Insurance lawyers can tell prospective clients that most pages in an insurance policy are pages explaining exclusions and limitations to what a policy will pay. This is no different when it comes to auto insurance.
The standard auto policy does not provide med pay coverage for any person for bodily injury occurring during the course of employment if worker’s compensation benefits are available for the bodily injury. This exclusion is discussed in the 1963, San Antonio Court of Appeals opinion styled, Williams v. Employers Mutual Casualty Co. Thus, med pay coverage will apply only if the insured does not have worker’s compensation benefits available to him or her.
Like the liability coverage, med pay coverage does not extend to the named insured while he or she is occupying a vehicle, other than his or her covered auto, which is owned by him or her or furnished or available for his or her regular use. This was discussed in the 1965, Tyler Court of Appeals opinion styled, Vaughn v. Atlantic Insurance Company. To extend such coverage would force the carrier to accept a greater risk without receiving a corresponding premium.
The United States Fifth Circuit, in 1996, in the opinion styled, United Services Automobile Association v. Perry, held the federal government was entitled to med pay benefits under the Federal Medicare Recovery Act. This statute gives the military the right to be reimbursed by insurance carriers for medical expenses it incurs in treating soldiers who were the carrier’s insured. The statute allows reimbursement only from no-fault coverage. The Fifth Circuit held that med pay was no-fault coverage, and therefore the government claims for reimbursement made against an insured’s med pay would be enforced for the reasonable value of the medical care. This lien can be directly enforced against the insurance carrier regardless of the insured’s desire to use the med pay benefits. Likewise, the Fifth Circuit held personal injury protection coverage was no-fault coverage and therefore subject to the same lien.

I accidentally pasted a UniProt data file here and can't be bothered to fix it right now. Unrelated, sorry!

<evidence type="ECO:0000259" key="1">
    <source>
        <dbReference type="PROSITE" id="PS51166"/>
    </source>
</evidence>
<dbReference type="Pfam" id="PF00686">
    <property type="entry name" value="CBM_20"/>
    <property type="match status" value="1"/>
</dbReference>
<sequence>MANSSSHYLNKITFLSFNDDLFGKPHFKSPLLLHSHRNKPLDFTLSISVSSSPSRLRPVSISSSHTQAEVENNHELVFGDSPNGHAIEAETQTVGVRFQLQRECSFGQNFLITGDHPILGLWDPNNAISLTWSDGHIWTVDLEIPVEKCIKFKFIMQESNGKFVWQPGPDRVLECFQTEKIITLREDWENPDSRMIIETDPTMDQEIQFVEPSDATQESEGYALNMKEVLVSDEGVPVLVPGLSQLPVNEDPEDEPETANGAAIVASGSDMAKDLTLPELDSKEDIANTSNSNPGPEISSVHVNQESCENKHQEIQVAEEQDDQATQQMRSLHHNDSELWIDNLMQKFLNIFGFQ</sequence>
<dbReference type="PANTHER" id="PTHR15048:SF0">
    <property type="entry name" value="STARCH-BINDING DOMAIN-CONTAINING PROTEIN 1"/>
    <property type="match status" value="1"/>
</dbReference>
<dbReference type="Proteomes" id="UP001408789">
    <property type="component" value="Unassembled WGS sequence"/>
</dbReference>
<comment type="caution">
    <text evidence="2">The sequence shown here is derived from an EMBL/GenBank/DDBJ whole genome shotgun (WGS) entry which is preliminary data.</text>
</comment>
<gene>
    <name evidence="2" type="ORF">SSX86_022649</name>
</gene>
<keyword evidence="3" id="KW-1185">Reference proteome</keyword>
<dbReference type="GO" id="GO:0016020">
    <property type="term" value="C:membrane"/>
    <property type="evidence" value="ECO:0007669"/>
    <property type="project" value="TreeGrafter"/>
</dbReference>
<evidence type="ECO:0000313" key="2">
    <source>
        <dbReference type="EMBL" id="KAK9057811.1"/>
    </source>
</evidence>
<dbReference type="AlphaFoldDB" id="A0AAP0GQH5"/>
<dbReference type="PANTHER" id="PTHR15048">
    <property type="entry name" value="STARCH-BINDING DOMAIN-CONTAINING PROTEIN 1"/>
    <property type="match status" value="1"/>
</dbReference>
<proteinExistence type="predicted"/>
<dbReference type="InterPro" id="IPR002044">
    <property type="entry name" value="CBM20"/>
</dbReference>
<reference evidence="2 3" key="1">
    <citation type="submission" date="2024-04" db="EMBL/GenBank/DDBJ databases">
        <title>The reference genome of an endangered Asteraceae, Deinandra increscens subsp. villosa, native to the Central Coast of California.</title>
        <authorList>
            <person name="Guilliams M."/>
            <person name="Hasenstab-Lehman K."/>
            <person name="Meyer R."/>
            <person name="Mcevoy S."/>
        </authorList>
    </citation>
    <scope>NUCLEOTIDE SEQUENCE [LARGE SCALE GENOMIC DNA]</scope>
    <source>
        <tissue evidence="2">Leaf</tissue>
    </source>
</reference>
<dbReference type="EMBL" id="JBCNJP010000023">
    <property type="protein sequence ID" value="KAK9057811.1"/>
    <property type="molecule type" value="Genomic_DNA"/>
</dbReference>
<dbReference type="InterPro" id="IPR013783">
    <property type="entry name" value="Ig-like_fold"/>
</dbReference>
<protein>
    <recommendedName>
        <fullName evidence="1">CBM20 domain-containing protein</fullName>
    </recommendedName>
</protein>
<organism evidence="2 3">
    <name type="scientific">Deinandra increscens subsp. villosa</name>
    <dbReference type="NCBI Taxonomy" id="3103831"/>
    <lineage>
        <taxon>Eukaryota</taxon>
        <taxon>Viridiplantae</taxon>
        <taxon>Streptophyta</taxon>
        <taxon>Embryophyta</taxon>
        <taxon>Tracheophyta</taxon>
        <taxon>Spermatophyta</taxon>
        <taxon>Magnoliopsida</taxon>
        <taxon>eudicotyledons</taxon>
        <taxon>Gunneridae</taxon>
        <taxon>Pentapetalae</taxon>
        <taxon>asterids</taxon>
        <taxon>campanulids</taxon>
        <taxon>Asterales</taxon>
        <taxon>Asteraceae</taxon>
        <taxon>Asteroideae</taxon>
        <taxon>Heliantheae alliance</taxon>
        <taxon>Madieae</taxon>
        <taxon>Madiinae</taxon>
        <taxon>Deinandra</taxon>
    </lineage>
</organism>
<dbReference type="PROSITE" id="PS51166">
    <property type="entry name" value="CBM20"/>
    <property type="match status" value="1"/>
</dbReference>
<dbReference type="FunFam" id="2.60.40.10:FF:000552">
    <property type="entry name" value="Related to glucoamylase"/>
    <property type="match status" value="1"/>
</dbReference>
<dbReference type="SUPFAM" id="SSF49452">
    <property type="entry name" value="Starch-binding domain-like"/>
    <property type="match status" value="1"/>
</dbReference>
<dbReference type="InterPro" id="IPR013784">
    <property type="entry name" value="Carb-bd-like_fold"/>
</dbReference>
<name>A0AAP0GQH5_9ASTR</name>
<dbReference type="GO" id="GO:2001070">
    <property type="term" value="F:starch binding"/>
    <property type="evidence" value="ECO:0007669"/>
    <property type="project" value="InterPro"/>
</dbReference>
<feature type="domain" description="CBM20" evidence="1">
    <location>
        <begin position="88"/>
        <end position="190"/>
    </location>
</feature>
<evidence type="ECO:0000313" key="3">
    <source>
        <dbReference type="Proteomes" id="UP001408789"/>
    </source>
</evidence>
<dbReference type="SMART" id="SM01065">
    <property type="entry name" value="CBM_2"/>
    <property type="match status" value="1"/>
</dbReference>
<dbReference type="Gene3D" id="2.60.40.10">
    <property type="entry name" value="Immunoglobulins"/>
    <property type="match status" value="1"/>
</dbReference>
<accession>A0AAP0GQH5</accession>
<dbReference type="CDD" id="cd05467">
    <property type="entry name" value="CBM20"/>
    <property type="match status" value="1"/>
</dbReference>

The auto policy provides a general subrogation right to the insurer for all payments, except payments made under the personal injury protection coverage. This specific right to subrogation of med pay benefits was recognized in the 1970, Dallas Court of Appeals opinion styled, Foundation Reserve Insurance Company v. Cody.